Demography issues debated at Algerian Cultural Centre in Paris
PARIS – Medicine professor Malika Ladjali gave Thursday evening in the Algerian Cultural Centre (CCA) a lecture on the demography issues in Algeria.
She presented a retrospective on the country’s policy of demography regulation, by the opening of centers of mother and infant protection (PMI) and proposing contraceptive service to the women.
During this debate, attended by Consulate General of Algeria in Paris, Rachid Ouali, CCA director, novelist Yasmina Khadra, and members of the national scientific community in France, this professor in gynecology recalled that the first years after Independence witnessed high rates of population growth, a phenomenon due to change in the social and economic fields.
Since the 1970s, the Algerian health services have developed child-spacing activities throughout the national territory.
The professor then noted that in 1983, a national program to population growth control was adopted by the government, noting that population censuses are drawn every ten years.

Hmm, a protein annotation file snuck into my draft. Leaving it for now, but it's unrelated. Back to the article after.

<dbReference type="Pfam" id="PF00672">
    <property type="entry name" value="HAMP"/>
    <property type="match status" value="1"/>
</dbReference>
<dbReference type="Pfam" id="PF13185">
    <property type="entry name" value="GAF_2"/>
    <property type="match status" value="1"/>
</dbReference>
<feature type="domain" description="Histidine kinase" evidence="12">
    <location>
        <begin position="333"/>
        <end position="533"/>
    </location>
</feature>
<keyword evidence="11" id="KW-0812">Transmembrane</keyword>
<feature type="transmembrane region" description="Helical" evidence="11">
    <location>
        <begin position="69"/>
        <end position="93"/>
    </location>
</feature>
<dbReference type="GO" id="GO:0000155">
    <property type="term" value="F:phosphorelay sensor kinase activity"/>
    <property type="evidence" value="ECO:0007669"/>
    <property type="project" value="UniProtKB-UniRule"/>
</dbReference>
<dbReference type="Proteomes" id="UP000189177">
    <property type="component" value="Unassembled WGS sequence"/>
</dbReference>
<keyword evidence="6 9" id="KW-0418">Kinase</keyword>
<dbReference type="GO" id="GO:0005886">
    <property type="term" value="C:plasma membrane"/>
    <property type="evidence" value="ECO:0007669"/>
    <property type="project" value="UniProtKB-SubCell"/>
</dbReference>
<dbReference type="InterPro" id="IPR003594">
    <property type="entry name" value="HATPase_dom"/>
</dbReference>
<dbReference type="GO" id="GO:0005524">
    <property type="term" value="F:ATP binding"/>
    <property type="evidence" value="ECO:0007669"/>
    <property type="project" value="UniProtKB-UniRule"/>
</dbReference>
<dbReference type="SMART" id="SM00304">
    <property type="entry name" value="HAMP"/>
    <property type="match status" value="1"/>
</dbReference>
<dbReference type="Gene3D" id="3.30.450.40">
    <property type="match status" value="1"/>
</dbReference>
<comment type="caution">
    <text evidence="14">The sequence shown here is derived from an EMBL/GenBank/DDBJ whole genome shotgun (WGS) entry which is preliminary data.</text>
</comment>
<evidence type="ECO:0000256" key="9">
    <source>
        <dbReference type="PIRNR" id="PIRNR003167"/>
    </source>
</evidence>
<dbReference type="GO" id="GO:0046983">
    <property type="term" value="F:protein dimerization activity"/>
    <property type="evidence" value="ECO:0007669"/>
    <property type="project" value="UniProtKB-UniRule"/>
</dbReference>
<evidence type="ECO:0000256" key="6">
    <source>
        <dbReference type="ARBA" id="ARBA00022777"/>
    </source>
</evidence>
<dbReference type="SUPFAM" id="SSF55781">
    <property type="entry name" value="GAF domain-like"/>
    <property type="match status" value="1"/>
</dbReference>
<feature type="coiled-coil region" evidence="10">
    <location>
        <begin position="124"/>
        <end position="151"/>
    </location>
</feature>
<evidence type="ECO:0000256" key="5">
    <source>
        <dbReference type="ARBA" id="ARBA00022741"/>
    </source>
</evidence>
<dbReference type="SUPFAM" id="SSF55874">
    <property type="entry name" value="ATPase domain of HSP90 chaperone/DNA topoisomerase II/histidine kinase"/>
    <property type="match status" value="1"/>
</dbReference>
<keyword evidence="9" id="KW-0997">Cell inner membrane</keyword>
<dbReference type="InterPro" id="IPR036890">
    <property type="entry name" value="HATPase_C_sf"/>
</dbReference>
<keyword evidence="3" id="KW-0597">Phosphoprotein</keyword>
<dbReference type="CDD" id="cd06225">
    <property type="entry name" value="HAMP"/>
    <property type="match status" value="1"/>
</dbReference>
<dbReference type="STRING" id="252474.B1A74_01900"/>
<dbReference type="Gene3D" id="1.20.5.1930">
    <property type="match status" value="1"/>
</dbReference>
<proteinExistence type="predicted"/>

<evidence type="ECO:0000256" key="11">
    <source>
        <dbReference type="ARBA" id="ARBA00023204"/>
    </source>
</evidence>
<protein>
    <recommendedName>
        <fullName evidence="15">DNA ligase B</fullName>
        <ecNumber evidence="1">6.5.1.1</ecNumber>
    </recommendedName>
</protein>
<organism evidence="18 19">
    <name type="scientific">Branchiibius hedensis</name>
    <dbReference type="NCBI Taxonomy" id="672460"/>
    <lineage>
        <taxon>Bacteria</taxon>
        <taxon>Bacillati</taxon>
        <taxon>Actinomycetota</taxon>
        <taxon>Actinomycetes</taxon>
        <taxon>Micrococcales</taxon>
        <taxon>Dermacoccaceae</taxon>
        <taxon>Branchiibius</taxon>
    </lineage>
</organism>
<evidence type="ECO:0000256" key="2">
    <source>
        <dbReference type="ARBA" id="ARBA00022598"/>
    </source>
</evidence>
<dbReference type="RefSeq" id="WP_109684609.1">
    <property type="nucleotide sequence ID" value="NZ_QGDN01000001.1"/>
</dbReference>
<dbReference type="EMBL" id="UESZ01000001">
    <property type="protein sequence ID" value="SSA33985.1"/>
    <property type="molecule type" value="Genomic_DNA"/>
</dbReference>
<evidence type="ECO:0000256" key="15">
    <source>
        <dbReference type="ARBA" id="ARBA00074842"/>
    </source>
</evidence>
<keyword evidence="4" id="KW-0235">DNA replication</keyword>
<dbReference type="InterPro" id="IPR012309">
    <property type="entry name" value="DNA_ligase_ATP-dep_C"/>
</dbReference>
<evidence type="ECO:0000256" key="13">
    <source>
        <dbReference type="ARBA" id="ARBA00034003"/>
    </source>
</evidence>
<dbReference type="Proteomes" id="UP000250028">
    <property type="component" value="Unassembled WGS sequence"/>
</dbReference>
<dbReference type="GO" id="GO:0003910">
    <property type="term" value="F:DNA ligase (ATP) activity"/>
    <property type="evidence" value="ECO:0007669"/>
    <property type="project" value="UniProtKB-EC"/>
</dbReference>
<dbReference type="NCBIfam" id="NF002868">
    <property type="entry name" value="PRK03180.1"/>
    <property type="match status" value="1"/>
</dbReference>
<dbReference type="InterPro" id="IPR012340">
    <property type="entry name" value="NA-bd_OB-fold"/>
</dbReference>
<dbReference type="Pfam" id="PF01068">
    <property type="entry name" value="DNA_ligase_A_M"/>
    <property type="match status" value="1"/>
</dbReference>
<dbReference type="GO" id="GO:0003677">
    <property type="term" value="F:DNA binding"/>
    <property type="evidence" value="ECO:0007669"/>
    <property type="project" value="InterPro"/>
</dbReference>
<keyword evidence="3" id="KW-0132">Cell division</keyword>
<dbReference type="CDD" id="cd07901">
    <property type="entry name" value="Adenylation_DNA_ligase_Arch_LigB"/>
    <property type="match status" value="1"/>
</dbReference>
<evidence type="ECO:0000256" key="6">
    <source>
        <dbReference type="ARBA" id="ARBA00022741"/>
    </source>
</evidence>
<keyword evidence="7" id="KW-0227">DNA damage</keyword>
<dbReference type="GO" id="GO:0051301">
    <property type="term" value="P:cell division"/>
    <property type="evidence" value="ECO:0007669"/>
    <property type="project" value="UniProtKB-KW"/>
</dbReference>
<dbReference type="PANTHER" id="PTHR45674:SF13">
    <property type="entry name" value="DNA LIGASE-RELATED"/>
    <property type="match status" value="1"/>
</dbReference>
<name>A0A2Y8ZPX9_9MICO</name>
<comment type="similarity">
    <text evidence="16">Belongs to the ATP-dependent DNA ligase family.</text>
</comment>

“Between the 1966 and 1977 censuses, growth rate is very high around 3%. Between 1977 and 1987 it fell to 2.27%. The 1987 census confirms the country’s demographic transition,” said Professor Ladjali.
She also noted that between 1998 and 2008’s, the rate was the lowest, at 1.6% while the late 90’s, marked a turning point underscored by the emergence of new patterns of marriage and fertility and a new standard of family configuration.
“In 2000, Professor Ladjali said, the birth rate is lower, i.e. 19.76%, a total of 600 000 live births.” The latest 2008 census data reveal a population of 34 million inhabitants.
The age at marriage is increasingly late. It is at 29.3 (32 Jijel and in Tizi Ouzou, 26 in Illizi), “she said.
The evolution of marriages increased from 158,300 in 1998 to 341,300 in 2009. The contraceptive prevalence rate is 61.5% with little difference between rural and urban areas, said Ladjali, indicating that live births number is rising again and exceeds 800 000 births in contradiction with falling fertility rates.
Pr. Malika Ladjali stressed the fundamental role of woman in the implementation of the child spacing policy, marked by the importance of women education level, consideration of fertility rate and late age of marriage.
Professor Ladjali is also PhD in Education (USA). In addition to her professional career, this lady has greatly contributed to the establishment of the flagship programs of maternal and child health and birth spacing.
She has also worked on problems of health and development with WHO, UNESCO, UNFPA, UNAIDS and the World Bank and also worked in improving the health of women in many African countries
Source: APS : Algérie Presse Service